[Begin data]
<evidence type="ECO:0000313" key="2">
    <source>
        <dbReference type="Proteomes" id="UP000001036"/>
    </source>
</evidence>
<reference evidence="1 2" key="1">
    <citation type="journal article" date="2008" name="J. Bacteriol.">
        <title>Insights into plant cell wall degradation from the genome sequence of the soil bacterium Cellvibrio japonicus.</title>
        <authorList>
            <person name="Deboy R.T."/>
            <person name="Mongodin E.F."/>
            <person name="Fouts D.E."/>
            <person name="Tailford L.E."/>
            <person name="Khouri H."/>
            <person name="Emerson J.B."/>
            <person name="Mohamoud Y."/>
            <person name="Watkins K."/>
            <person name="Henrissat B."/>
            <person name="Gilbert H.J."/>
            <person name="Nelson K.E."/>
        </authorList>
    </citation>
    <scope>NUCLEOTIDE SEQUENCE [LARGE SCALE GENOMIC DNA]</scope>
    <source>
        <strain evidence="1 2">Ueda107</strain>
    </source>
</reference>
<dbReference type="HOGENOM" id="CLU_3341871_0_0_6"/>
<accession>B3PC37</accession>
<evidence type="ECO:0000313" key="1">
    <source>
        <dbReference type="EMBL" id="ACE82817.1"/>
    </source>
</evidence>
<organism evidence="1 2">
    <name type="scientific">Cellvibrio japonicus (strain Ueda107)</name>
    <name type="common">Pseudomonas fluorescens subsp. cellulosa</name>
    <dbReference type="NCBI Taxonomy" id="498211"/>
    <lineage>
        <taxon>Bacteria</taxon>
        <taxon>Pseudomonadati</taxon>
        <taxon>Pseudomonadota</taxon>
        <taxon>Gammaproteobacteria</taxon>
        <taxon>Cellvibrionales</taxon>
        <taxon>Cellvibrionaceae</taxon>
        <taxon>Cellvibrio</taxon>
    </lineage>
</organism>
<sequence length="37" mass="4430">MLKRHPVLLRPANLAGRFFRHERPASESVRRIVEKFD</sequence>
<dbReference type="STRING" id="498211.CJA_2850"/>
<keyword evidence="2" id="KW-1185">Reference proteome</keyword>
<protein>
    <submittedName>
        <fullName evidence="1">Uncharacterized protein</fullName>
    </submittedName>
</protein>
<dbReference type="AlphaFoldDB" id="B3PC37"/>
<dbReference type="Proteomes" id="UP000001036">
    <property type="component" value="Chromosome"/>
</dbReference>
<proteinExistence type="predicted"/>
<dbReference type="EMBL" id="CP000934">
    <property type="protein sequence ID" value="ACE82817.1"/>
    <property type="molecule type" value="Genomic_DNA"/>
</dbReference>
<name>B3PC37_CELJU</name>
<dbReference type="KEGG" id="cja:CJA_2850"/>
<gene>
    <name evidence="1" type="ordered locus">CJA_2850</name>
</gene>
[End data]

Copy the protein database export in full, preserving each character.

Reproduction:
<evidence type="ECO:0000313" key="2">
    <source>
        <dbReference type="Proteomes" id="UP000001036"/>
    </source>
</evidence>
<reference evidence="1 2" key="1">
    <citation type="journal article" date="2008" name="J. Bacteriol.">
        <title>Insights into plant cell wall degradation from the genome sequence of the soil bacterium Cellvibrio japonicus.</title>
        <authorList>
            <person name="Deboy R.T."/>
            <person name="Mongodin E.F."/>
            <person name="Fouts D.E."/>
            <person name="Tailford L.E."/>
            <person name="Khouri H."/>
            <person name="Emerson J.B."/>
            <person name="Mohamoud Y."/>
            <person name="Watkins K."/>
            <person name="Henrissat B."/>
            <person name="Gilbert H.J."/>
            <person name="Nelson K.E."/>
        </authorList>
    </citation>
    <scope>NUCLEOTIDE SEQUENCE [LARGE SCALE GENOMIC DNA]</scope>
    <source>
        <strain evidence="1 2">Ueda107</strain>
    </source>
</reference>
<dbReference type="HOGENOM" id="CLU_3341871_0_0_6"/>
<accession>B3PC37</accession>
<evidence type="ECO:0000313" key="1">
    <source>
        <dbReference type="EMBL" id="ACE82817.1"/>
    </source>
</evidence>
<organism evidence="1 2">
    <name type="scientific">Cellvibrio japonicus (strain Ueda107)</name>
    <name type="common">Pseudomonas fluorescens subsp. cellulosa</name>
    <dbReference type="NCBI Taxonomy" id="498211"/>
    <lineage>
        <taxon>Bacteria</taxon>
        <taxon>Pseudomonadati</taxon>
        <taxon>Pseudomonadota</taxon>
        <taxon>Gammaproteobacteria</taxon>
        <taxon>Cellvibrionales</taxon>
        <taxon>Cellvibrionaceae</taxon>
        <taxon>Cellvibrio</taxon>
    </lineage>
</organism>
<sequence length="37" mass="4430">MLKRHPVLLRPANLAGRFFRHERPASESVRRIVEKFD</sequence>
<dbReference type="STRING" id="498211.CJA_2850"/>
<keyword evidence="2" id="KW-1185">Reference proteome</keyword>
<protein>
    <submittedName>
        <fullName evidence="1">Uncharacterized protein</fullName>
    </submittedName>
</protein>
<dbReference type="AlphaFoldDB" id="B3PC37"/>
<dbReference type="Proteomes" id="UP000001036">
    <property type="component" value="Chromosome"/>
</dbReference>
<proteinExistence type="predicted"/>
<dbReference type="EMBL" id="CP000934">
    <property type="protein sequence ID" value="ACE82817.1"/>
    <property type="molecule type" value="Genomic_DNA"/>
</dbReference>
<name>B3PC37_CELJU</name>
<dbReference type="KEGG" id="cja:CJA_2850"/>
<gene>
    <name evidence="1" type="ordered locus">CJA_2850</name>
</gene>